Study finds gout flare-ups may increase risk of heart attack and stroke

In the United States, heart disease is the leading cause of death among adults, and stroke (another cardiovascular disease) is one of the top five causes of death.

While certain lifestyle changes can reduce the risk of cardiovascular events, genetics also play a role in determining the risk of heart attacks, heart disease, and stroke. This is also true with certain health conditions. A new study shows that gout, a common form of arthritis, may be associated with an increased risk of stroke and heart attack.

Gout flare-ups are linked to an increased risk of heart attack and stroke for some time after the flare-up occurs, according to research from the United Kingdom published in the journal JAMA of the American Medical Association.

The study followed 62,574 people with gout and found that “patients who had a heart attack or stroke were twice as likely to have had a gout flare in the 60 days before [cardiovascular] event, and one and a half times more likely to have a gout flare in the preceding 61-120 days.

This means that if you experience a gout attack, there is an increased risk of cardiovascular events in the four months after the occurrence.

“People with gout tend to have more cardiovascular risk factors,” according to the research. Furthermore, the study indicated that gout ultimately leads to severe inflammation that manifests itself “as joint pain, swelling, redness, and tenderness that often lasts one to two weeks. These episodes, called gout flares, often recur. Inflammation is also a risk factor for heart attack and stroke.”

Currently, about 8.3 million Americans have gout, and that number is expected to rise in the coming years as obesity rates rise and Baby Boomers age. In other words, many Americans now have even more reason to monitor their heart health.

So what can you do to protect your heart health if you have gout? And how can you reduce the risk of developing the condition? An expert shared some tips to help below.

What is gout and who is prone to it?

Gout is “a disease that causes inflammation of the joints [and] is the most common [type of] inflammatory arthritis,” according to Dr. Ethan Craig, an assistant professor of rheumatology at the University of Pennsylvania Perelman School of Medicine.

Essentially, “gout is caused by an immune reaction to monosodium urate crystals in the joints,” he said. These crystals are produced when you have high levels of uric acid in your blood.

Gout flares (which is when joints become sore, red, or swollen commonly in the big toe, knee, and ankle) occur when something occasionally triggers the immune system to notice crystals in the joints, Craig noted. Outbreaks vary in severity, but can become chronic and even lead to joint destruction.

Can the risk of developing gout be reduced?

Unfortunately, a large component of gout risk is genetic, Craig said. “I stress this because there is a misconception that gout is entirely due to dietary or lifestyle choices, but in most cases, this is not true,” he added.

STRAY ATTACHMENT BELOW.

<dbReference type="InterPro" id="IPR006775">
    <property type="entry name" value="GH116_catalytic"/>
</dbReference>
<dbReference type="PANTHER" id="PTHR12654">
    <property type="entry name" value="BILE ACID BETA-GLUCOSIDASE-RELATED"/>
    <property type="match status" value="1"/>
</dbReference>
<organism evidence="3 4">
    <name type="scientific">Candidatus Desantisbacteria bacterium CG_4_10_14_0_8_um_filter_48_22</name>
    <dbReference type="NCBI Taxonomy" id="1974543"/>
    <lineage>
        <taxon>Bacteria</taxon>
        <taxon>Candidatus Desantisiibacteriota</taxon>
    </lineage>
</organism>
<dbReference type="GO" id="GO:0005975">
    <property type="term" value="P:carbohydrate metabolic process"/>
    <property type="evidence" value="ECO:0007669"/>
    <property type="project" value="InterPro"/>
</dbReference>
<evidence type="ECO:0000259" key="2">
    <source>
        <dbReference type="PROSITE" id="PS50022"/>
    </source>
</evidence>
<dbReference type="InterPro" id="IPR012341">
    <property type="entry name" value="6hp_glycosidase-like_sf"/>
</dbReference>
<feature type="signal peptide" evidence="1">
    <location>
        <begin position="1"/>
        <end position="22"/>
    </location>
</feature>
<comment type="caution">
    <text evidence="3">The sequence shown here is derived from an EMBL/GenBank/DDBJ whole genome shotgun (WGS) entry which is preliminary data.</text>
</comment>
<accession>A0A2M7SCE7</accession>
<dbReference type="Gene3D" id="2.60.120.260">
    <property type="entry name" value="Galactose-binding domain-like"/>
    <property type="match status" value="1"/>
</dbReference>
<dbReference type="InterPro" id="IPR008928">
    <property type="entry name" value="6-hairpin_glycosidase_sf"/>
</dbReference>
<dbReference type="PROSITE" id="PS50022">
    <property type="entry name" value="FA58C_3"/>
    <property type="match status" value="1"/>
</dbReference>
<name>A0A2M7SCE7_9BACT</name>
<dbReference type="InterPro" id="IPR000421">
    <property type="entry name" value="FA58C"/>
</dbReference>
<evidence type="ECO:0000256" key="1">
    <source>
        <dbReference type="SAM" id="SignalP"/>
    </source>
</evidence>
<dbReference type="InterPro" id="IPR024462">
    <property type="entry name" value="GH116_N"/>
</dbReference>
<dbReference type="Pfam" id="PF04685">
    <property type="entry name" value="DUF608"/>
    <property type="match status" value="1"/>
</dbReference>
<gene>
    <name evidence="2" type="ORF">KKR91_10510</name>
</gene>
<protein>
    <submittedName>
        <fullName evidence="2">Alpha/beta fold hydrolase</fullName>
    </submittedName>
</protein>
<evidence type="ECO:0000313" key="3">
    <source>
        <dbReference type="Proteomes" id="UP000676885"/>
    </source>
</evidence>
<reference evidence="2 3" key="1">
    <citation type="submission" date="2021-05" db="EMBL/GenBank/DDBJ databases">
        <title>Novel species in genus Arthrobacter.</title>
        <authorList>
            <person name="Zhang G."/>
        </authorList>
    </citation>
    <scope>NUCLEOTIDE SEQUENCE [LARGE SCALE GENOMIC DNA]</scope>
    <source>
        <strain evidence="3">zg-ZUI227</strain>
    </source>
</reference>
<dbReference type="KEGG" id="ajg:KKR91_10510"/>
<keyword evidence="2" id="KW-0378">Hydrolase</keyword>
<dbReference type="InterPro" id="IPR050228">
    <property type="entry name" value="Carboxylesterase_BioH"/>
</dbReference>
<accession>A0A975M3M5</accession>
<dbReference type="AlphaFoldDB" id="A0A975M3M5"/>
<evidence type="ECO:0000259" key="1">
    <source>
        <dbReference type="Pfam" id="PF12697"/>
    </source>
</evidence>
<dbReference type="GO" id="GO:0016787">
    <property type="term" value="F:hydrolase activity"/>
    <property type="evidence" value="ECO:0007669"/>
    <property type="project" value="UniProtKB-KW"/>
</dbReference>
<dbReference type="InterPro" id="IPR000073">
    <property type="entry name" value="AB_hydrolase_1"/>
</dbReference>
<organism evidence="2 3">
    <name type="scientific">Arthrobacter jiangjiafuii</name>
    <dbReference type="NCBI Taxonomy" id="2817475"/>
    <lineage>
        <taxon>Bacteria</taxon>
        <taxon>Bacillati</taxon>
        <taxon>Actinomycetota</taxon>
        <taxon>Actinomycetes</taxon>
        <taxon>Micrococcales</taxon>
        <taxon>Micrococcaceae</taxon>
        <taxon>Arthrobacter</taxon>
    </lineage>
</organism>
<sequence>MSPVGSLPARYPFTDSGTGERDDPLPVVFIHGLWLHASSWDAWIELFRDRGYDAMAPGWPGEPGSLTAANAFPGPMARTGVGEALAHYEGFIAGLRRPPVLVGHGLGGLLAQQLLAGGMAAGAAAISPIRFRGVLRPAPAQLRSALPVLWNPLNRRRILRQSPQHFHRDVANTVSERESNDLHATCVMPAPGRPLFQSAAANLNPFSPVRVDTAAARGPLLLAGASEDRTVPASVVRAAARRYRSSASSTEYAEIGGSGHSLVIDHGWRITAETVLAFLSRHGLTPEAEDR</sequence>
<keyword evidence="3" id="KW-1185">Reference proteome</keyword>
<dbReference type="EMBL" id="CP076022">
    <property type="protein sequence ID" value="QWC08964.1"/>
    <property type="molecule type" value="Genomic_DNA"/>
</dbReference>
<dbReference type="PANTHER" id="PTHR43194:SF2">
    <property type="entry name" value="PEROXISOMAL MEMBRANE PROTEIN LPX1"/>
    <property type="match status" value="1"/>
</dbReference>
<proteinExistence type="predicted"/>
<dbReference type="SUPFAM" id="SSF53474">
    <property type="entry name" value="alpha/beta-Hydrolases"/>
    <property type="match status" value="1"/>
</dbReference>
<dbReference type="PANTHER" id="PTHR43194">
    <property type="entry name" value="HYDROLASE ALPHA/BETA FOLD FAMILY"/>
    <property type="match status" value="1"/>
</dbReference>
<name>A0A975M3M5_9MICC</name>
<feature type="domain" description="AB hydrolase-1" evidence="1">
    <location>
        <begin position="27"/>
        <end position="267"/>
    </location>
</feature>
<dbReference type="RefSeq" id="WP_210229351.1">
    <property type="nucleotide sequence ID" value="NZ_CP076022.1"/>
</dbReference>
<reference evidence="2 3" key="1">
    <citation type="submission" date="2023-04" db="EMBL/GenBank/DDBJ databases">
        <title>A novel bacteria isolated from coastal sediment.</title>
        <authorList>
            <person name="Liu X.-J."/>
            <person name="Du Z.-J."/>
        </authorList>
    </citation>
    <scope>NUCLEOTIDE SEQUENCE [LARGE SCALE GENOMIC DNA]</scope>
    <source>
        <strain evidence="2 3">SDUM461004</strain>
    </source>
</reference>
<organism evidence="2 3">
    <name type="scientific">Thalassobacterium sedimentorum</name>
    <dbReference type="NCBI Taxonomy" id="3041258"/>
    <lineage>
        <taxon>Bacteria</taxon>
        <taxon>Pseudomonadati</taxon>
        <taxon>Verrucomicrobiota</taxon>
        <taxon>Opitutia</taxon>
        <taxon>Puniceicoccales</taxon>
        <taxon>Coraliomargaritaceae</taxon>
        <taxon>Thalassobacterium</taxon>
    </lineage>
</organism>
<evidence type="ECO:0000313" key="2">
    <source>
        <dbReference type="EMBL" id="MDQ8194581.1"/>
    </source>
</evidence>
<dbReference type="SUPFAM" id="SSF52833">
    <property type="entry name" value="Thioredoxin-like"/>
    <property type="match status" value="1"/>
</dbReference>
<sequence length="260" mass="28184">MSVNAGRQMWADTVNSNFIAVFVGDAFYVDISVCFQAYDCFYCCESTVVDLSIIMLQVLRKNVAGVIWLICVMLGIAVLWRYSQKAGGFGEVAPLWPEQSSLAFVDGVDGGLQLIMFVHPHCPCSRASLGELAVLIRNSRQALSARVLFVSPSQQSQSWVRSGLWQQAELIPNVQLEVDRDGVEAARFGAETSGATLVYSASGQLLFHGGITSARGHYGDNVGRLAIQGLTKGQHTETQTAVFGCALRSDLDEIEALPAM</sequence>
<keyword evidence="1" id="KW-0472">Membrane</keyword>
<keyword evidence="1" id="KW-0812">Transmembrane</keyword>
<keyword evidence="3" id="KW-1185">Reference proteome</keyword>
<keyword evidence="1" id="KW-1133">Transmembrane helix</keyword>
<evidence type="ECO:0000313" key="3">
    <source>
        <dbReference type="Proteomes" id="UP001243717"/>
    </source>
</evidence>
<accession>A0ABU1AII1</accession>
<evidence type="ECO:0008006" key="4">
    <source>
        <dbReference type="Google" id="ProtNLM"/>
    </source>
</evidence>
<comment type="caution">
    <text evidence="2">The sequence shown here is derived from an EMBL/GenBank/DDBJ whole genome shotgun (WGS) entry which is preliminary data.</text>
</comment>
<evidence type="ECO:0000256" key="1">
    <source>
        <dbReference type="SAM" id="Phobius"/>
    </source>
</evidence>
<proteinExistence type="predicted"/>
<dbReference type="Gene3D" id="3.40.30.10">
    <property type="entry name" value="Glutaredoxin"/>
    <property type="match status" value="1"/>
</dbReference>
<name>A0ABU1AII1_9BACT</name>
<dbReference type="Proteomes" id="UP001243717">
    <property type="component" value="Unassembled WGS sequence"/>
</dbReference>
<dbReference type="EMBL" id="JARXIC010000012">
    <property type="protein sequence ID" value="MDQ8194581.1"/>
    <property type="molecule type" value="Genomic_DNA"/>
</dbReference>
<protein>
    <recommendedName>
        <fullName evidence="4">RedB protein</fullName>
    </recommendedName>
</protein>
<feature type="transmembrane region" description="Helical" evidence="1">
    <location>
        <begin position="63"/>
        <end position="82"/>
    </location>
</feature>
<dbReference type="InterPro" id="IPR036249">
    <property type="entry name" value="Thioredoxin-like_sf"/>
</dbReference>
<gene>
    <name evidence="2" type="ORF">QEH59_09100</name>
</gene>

There are some things you can do to help lower your risk of developing gout. Craig noted that weight loss, moderating alcohol intake and following a Mediterranean diet are ways to lower uric acid levels. It’s important to note that it’s not clear whether these lifestyle choices completely prevent gout.

Gout flare-ups commonly occur in the toes, ankles, and knees.

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Gout flare-ups commonly occur in the toes, ankles, and knees.

If you have gout, there are ways to control it

All of this may sound a bit bleak, but there’s good news: Gout is highly treatable, Craig said.

Acute flare-ups are treated with an anti-inflammatory or steroid medication, he explained. And with long-term treatment, doctors address the underlying cause, which is high uric acid levels, through lifestyle changes or medication.

If you have gout, you must keep up with your treatments. Gout is a lifelong condition that requires ongoing and constant monitoring; it can also become dangerous and even more painful if left untreated.

In addition, there are methods to reduce the risk of heart attack and stroke

If you suffer from gout and are nervous about the increased risk of cardiovascular events, you can make some simple lifestyle changes to improve your heart health while continuing to manage your gout.

Maintaining a healthy weight, eating a diet rich in fruits, vegetables and lean protein, not smoking and exercising regularly are ways to reduce your risk of heart attack and stroke, according to the American Heart Association.

Walking for 21 minutes a day also reduces the risk of heart disease by 30%, according to Harvard Health. And Dr. Tamanna Singh, co-director of the sports cardiology center at the Cleveland Clinic, previously told HuffPost that walking can benefit everyone, whether or not they’re at increased cardiovascular risk.

Going for a walk can help control things like high blood pressure and high cholesterol. Activity can also prevent heart attacks and strokes, Singh said.

While gout flare-ups can mean an increased risk of heart attack and stroke, there are ways to manage both gout and heart health to help prevent these cardiovascular events from occurring.

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